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Pets Care Spending Hits Record $72B

The American Pet Products Association released new figures at Global Pet Expo.

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Pet care spending in 2018 reached a record-breaking high of $72.56 billion compared to $69.51 billion in 2017, an increase of over 4 percent.

The figures come from a March 21 announcement by Bob Vetere, president and CEO of the American Pet Products Association at Global Pet Expo. APPA’s annual industry figures cover pet spending in the market categories of food, supplies/over-the-counter medications, veterinary care, live animal purchases and other services.

“Millennials continue to be the largest pet-owning demographic and this shows in the data,” said Vetere. “We know this generation is willing to pay more for quality products and services to improve the health and well-being of their pets. Today more than ever, pet owners view their pets as irreplaceable members of their families and lives, and it’s thanks to this that we continue to see such incredible growth within the pet care community.”

At $30 billion, spending on pet food continues to make up the majority of dollars spent in the industry, with premium dog food accounting for the most frequent type of food purchased, followed by generic and natural food. Rather than a higher volume of food being sold, the ongoing growth in this category likely stems from rising prices and sales of higher-priced foods made with quality ingredients. An interest in natural, locally sourced treats and chews has never been higher across U.S. pet owners.

“In the coming year, we anticipate steady growth in the pet food category thanks to opportunities that reside in specialized diets, targeting the aging pet population and pets with unique dietary needs,” said Vetere. “The availability of fresh food options and subscription delivery programs is also expected to increase spending in this category.”

Coming in at $18.11 billion, veterinary care remains the second highest source of spending in the pet care community, surpassing growth in any other category at a rate of 6.1 percent. The frequency of vet visits has likely increased as well thanks to lower prices, making care more accessible to a broader audience. As a result, the trend of pet insurance is projected to increase with pets living longer and requiring more complex and extended medical care.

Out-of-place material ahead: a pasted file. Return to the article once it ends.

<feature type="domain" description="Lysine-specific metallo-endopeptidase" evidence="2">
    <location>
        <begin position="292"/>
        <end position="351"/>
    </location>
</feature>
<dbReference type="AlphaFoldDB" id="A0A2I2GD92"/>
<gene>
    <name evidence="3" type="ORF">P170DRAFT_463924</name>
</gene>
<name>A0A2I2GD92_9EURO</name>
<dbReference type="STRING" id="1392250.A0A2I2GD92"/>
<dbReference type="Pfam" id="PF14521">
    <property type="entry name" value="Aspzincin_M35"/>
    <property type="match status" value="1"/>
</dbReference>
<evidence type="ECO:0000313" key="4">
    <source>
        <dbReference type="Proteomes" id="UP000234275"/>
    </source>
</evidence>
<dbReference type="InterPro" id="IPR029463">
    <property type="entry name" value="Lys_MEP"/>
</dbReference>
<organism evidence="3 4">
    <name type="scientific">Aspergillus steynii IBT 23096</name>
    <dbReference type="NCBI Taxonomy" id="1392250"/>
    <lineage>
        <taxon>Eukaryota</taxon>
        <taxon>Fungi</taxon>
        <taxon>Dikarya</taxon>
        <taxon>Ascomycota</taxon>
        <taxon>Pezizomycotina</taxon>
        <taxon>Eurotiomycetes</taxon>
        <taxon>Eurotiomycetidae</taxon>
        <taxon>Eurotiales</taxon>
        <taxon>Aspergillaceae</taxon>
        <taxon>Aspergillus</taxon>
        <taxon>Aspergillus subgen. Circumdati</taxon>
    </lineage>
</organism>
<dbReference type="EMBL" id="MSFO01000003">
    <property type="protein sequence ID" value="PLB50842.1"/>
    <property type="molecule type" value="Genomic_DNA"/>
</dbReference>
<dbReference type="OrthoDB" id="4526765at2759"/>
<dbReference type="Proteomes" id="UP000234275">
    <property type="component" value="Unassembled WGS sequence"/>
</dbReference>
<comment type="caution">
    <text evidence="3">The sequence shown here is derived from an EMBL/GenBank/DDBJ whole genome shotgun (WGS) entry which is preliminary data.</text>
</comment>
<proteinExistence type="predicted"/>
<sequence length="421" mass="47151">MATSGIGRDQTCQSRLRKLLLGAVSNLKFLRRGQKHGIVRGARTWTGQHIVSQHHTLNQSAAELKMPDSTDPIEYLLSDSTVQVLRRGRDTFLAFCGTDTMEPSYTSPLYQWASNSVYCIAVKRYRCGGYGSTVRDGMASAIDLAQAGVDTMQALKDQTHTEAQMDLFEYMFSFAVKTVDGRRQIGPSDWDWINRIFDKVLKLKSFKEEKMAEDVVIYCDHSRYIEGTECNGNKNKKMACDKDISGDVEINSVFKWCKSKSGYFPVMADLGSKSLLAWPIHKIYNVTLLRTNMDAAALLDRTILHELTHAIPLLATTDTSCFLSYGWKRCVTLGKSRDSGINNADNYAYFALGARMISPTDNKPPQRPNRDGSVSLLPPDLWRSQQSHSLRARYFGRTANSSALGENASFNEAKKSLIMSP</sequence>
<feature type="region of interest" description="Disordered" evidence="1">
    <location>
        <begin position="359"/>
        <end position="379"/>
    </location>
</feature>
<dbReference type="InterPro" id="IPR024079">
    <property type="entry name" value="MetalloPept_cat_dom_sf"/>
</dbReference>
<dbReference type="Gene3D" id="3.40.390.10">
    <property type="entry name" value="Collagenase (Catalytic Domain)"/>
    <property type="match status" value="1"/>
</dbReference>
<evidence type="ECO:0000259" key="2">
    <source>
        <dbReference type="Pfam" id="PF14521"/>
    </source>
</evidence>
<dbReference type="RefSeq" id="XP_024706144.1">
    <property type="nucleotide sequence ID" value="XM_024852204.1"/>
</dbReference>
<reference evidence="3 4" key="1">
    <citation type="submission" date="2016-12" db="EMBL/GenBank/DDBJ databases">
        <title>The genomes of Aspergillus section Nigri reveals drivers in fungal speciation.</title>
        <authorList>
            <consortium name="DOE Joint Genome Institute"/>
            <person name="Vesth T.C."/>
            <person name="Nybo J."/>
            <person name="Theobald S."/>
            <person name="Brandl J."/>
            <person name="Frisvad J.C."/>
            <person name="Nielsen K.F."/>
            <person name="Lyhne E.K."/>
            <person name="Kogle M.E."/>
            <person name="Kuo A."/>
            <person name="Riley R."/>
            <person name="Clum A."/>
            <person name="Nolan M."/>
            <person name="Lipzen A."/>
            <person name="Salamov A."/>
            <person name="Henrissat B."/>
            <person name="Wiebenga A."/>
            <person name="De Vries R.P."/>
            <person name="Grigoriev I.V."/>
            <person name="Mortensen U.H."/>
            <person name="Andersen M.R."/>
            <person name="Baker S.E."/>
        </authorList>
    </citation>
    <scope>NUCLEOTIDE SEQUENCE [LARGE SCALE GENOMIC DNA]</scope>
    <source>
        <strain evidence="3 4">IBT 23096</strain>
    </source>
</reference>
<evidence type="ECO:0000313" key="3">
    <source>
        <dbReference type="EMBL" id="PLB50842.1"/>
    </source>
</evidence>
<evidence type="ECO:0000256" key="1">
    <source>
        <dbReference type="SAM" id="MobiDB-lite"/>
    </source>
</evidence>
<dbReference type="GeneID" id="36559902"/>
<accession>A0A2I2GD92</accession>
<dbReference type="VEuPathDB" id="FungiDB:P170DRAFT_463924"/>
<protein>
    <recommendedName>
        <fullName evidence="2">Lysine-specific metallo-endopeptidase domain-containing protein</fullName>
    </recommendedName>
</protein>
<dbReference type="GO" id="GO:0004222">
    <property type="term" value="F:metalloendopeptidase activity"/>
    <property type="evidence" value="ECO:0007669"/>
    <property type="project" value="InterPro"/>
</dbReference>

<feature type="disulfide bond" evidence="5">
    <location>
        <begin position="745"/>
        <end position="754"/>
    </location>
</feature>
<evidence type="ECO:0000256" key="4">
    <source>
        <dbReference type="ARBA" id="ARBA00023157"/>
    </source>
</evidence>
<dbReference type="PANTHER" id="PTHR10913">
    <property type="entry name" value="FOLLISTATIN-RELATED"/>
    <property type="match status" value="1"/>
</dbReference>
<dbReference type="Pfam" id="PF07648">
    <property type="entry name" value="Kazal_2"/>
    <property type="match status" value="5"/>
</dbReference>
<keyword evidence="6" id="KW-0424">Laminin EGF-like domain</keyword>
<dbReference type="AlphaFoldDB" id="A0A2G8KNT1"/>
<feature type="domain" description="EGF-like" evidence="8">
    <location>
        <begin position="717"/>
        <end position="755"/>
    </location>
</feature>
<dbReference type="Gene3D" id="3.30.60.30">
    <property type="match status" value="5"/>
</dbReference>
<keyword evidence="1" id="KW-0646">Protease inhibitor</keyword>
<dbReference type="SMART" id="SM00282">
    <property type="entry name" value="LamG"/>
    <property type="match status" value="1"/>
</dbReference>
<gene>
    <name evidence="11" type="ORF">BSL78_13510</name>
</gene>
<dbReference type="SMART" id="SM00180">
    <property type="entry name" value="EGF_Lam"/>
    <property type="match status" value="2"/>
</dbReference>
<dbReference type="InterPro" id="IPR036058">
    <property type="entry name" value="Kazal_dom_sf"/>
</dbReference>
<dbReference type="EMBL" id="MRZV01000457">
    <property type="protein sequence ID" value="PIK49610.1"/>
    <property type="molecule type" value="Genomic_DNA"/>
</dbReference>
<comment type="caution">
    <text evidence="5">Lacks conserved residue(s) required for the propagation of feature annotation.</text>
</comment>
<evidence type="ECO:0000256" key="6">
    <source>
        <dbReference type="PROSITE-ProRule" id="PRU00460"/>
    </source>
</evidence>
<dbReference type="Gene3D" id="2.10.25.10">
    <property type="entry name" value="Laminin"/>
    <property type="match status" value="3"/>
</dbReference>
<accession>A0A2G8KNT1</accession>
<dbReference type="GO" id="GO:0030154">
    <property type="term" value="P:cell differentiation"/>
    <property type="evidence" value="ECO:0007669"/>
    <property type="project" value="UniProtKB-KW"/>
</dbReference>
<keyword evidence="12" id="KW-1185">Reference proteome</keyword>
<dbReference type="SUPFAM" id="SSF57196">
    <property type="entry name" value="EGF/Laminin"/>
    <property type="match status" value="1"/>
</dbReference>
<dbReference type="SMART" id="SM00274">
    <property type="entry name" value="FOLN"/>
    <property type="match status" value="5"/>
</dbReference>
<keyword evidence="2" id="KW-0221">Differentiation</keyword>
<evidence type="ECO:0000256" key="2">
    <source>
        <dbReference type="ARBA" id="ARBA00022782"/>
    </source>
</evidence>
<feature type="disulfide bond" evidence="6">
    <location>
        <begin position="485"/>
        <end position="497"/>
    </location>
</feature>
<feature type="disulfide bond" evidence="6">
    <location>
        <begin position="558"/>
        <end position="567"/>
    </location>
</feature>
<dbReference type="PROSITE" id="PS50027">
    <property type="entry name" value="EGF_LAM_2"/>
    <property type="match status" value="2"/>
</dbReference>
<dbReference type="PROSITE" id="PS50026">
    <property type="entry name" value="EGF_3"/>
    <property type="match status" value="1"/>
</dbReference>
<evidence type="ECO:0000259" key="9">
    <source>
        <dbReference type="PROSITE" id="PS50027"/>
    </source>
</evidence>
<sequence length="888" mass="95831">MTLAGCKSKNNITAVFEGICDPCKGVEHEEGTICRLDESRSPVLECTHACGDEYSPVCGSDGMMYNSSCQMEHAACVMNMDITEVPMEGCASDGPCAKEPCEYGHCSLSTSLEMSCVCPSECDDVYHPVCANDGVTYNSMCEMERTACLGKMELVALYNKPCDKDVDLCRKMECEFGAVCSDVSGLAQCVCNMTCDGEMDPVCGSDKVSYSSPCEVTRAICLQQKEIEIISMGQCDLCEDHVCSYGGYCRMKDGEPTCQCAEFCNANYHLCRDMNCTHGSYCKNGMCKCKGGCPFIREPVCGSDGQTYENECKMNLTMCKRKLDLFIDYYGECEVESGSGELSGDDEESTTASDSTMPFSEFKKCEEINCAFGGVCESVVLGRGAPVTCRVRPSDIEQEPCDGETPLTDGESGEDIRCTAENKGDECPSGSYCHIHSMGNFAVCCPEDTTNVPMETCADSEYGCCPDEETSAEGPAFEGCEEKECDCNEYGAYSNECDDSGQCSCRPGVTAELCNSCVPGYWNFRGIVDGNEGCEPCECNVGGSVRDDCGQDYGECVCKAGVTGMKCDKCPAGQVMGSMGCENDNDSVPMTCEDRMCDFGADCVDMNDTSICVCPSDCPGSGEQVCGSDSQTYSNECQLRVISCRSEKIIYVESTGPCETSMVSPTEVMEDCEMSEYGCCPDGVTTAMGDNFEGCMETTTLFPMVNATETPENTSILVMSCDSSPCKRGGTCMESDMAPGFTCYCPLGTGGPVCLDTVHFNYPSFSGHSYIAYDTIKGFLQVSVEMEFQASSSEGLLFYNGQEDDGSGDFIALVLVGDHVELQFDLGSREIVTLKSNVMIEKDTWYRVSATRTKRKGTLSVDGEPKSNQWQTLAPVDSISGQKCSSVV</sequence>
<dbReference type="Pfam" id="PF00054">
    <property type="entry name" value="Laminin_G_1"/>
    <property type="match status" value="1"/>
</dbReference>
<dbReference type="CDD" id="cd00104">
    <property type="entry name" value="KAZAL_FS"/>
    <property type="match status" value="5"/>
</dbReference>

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“Scientific research from the Human Animal Bond Research Institute shows that the bond formed between people and their pets yields valid health benefits to both pets and their owners,” Vetere said. “It’s a partnership; if you take care of your pets’ health, they’re going to take care of yours.”

Following veterinary care, spending on supplies and OTC medications holds the spot for the third highest source of pet spending. Up 6 percent from 2017, $16.01 billion was spent on items such as beds, collars, leashes, toys, travel items, clothing, food and water bowls, pet tech products, and other accessories. The use of pet meds and supplements to ensure longer, healthier lives for pets continues to increase. In addition, pet owners are more likely to use digital devices and technology compared to non-pet owners, which explains the rise in popularity of pet technology products.

Pet services outside of healthcare including services such as grooming, boarding, walking, training, pet sitting and yard services saw a slight decrease, dropping 0.8 percent. Increased competition in this category has driven providers to lower prices and offer deals.

The live animal purchases category experienced a 4.3 percent decline compared to the year before. Contributing $2.01 billion in 2018, this category makes up the smallest area of total pet industry spend. Acquisition of dogs varies by generation with more millennials turning to shelters and rescues, while baby boomers and Gen Xers look more to breeders. However, millennials purchase pets at an independent pet store three times more often than boomers or Gen Xers.

“People across generations are keeping their pets longer, thus reducing the acquisition of new pets,” Vetere said. “However, with spending on our pets higher than ever before, it’s clear that giving pets the best lives possible is still a top priority for pet owners, and they’re willing to spend more on the quality products and services they consume if it means more quality time with their beloved companions.”

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Pizzeria Helps Reunite Missing Pets With Owners

The effort is a hit with patrons.

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Angelo’s Pizza in Matawan, NJ, has launched an effort to get missing pets back with their owners.

It’s putting missing-pets posters on its pizza boxes, the New York Post reports.